I love the Greasy Pop label, always have, always will. My main regret is that the bulk of it just isn’t out there on CD yet, let alone digital, so my iPod is bereft of those wondrous sounds of Adelaide. And, frankly, that’s what Greasy Pop was, and still is – the sound of Adelaide, past, present and future.
To be sure there are some Greasy Pop releases out there – most notable amongst them being the Dago’s Pizza Box, but my copy of that got nicked a few years back, so a trip down to Big Star might be in order. I had a pile of singles and E.P.s here at one stage, but, again, they went ‘missing’. I’m not looking at anyone, but I don’t speak to one of my ex girlfriends, and she has an incredible record collection. Work that one out. I was happy, this weekend, to find the Burnside Ballroom flexi disc in a collection of singles that included some Johnny O’Keefe and Charlie Ventura Quartet. That’s right, amongst the She’s My Baby and Basin Street Blues lurked a little plastic flexi single with the Screaming Believers and the Dagos. Brilliant! It’s the first salvo in a long, protracted battle that will only end when I say I’ve had enough.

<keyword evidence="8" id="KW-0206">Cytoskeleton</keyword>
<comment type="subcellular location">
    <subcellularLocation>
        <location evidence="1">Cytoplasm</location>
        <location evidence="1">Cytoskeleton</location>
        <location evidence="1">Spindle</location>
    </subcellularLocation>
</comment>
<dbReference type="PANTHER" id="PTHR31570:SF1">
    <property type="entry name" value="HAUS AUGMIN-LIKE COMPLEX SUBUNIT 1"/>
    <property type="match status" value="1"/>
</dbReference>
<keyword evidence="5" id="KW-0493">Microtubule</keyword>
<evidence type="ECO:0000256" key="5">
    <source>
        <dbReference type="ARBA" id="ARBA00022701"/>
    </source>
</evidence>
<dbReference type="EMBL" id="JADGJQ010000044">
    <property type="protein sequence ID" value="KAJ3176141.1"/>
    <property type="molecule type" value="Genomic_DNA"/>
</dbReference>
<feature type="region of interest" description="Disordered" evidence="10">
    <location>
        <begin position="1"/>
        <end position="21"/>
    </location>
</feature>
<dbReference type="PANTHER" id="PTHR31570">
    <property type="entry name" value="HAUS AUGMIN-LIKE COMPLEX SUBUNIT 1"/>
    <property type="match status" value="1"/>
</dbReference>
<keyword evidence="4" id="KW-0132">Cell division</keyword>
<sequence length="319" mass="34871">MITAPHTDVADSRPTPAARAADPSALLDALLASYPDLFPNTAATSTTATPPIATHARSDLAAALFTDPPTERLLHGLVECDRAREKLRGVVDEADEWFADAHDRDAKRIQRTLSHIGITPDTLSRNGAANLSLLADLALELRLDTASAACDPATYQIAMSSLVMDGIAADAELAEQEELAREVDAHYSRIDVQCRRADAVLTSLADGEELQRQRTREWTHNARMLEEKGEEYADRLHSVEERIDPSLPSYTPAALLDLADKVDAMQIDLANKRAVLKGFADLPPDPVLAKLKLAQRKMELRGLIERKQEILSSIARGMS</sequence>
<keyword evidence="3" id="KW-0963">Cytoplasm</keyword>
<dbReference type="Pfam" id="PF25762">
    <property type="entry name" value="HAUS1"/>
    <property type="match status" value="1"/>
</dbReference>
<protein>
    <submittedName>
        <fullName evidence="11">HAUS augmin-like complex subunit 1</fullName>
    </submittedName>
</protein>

Now Doug Thomas will pipe up and say, “So bloody what? I’ve got twenty of those bastards left.” Good one ya Doug. Love the guy. He never did any wrong by me, indeed he was always friendly, happy to offer advice and always good to have a band pop by for a gig and a chat. If anyone had problems with him I’ve always suspected that they’d have problems with anyone really.
I’m lucky, in a way, as one of my close pals is slowly, but surely putting all of his Greasy Pop material onto CDs which he then sends to the band members, Doug Thomas and a few other interested, and like-minded, people. I have three so far and can’t wait to visit him again and see what the next lot will consist of. He’s not selling them, neither am I, so don’t bother asking, but it was good to take a long drive and introduce the other half to the joyfull sounds of Liz Dealy and the Twenty Second Sect, The Primevils, the Acid Drops and the Screaming Believers for her fist time. That and the war stories that the music brought to the fore. And frankly I’m glad that the music, in this case, is still as vibrant and healthy as I remember it. Too often you have a sound in your head, but the reality falls somewhat short, in this case the opposite is the case, the sounds in my head are nowhere near as clear, powerful and bright as the reality.
Now to find someone prepared to track some F.A.B. Colour me silly, but Happy People is one of the finest slabs of pure power pop to ever emerge from Adelaide, and yes, I’ve already done a digital transfer of my old single, scratches and all, and it’s on high rotation on the iPod, as it should be.
Bring back Greasy Pop, hell, bring back ALL of that lost Adelaide ‘80s and ‘90s music.